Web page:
Seven years ago next month our family of three left the D.C. area for San Diego, to be close to my wife’s now 92 year-old dad. We miss Washington, and she still reads the Washington Post but complains about monthly story limits placed on non-subscribers. (The newspaper put up a paywall last year.)
About two weeks ago, we both received email from the Post, offering special all-digital access pricing: $29 for a year. That’s for smartphone, tablet, or the web for two accounts. According to the Post’s subscriber site, the regular web plus mobile subscription is $99 year, while Digital Premium, which adds “unlimited access to all tablet + mobile apps”, is $50 more. So, yeah, $29 is helluva deal, and I signed up—not knowing that is a $120 discount.
Now we’re both daily Post readers, and I love, love, love the iPad app. The newspaper renews my hopes that the Google free web—and all the aggregation plagiarists feeding off it—won’t destroy all good journalism. Thirteen months ago, when Amazon CEO Jeff Bezos bought the Post, I offered, unsolicited advice (that he likely never saw, but, hey):
The Fourth Estate has failed its public trust. Should I pay the Guardian around $18 per month for real news reporting about Washington, rather than get the Washington Post? That’s the scenario I see. Mr. Bezos, give people something they can’t help reading, by making real reporting top priority no matter the risk.
Now I pay $29 per year for real reporting from Washington and beyond it. The screenshot is from a deeply researched investigative series into federal and state forfeiture laws—riveting and disturbing. Simply stated: Cops search and seize cash from motorists, without warrants, on suspicion of drug trafficking. Anyone.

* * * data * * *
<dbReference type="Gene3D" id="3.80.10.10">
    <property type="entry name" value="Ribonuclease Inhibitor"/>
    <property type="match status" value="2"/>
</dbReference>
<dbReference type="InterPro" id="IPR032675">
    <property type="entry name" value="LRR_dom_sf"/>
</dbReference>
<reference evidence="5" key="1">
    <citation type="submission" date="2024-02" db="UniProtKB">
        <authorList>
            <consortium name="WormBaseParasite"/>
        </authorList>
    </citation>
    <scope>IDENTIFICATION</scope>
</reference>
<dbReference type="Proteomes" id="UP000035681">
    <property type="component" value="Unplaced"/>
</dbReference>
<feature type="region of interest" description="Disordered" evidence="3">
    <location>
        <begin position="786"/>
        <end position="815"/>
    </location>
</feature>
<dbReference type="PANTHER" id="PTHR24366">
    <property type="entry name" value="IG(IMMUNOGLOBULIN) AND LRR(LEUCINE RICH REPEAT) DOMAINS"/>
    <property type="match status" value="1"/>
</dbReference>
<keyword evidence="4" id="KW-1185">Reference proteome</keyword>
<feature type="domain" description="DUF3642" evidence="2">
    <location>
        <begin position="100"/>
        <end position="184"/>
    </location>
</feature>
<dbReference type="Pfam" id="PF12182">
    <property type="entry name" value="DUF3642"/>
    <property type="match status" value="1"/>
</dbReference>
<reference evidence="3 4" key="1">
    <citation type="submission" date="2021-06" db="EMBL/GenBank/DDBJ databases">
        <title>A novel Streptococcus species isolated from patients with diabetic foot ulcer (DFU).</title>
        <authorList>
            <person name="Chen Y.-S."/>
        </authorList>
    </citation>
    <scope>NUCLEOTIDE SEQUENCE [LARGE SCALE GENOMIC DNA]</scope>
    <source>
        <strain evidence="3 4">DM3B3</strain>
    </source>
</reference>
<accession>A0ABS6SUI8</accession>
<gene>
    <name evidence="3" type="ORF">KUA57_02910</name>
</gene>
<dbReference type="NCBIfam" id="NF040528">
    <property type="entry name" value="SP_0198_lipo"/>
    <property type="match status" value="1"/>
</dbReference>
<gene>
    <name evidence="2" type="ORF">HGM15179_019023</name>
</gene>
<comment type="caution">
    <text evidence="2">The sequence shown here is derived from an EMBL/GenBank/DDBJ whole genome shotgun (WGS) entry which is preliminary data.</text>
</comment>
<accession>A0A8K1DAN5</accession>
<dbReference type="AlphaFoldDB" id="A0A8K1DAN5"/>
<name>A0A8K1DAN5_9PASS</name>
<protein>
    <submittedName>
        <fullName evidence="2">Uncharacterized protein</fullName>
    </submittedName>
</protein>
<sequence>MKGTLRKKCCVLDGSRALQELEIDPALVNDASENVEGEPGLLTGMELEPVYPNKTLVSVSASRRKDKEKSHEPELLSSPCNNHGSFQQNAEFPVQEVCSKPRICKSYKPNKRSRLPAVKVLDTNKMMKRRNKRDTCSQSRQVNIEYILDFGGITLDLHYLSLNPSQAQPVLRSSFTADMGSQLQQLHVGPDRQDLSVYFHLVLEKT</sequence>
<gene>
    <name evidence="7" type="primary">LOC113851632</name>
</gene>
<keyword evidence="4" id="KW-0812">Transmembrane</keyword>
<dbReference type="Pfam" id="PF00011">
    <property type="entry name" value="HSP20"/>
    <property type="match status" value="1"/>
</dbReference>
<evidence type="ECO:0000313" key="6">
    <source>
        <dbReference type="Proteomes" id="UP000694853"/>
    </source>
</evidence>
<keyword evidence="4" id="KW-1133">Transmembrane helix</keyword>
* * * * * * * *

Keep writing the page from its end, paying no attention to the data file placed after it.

I started following the topic in the early 1990s, when working as editor for a general interest magazine; one of my freelancers wrote about federal forfeiture, which scope greatly expanded following the 9-11 terrorist attacks. What was outrageous in his report is mundane compared to current practices.
If you don’t subscribe to the Washington Post, give some of your free reads to these three stories. Great reporting isn’t much better than this and almost makes me ashamed to only pay $29 a year. But the Post isn’t my only news subscription, and my budget is tight.
Readers Matter Most
I don’t know what motivated the special deal and wonder if Mr. Amazon—Price Cut Bezos—had anything to do with it. In my ebook Responsible Reporting: Field Guide for Bloggers, Journalists, and Other Online News Gatherers, I cajole newspapers to get back-to-basics, which is readership:
I am amazed watching newspapers struggle to make the transition from print to the web. They have a long tradition of audience affiliation—that’s the foundation for any local paper’s success. Know thy readers. So it’s baffling to see newspapers cast aside what they know so well and let Google and rivals like Facebook or Yahoo set the rules for online advertising…
Bloggers and reporters must stop writing for Google and start writing for readers. News organizations must build audience and, in process, trust. They also must abate the age-old practice of “following” competitors’ reporting, which precipitates bad sourcing habits across the Internet. Producing original content and adhering to sound sourcing standards are tantamount.
The Google free economy model chases pageviews. Readers matter more. An affordable subscription option makes sense of the Post’s paywall and turned my wife and I into avid readers.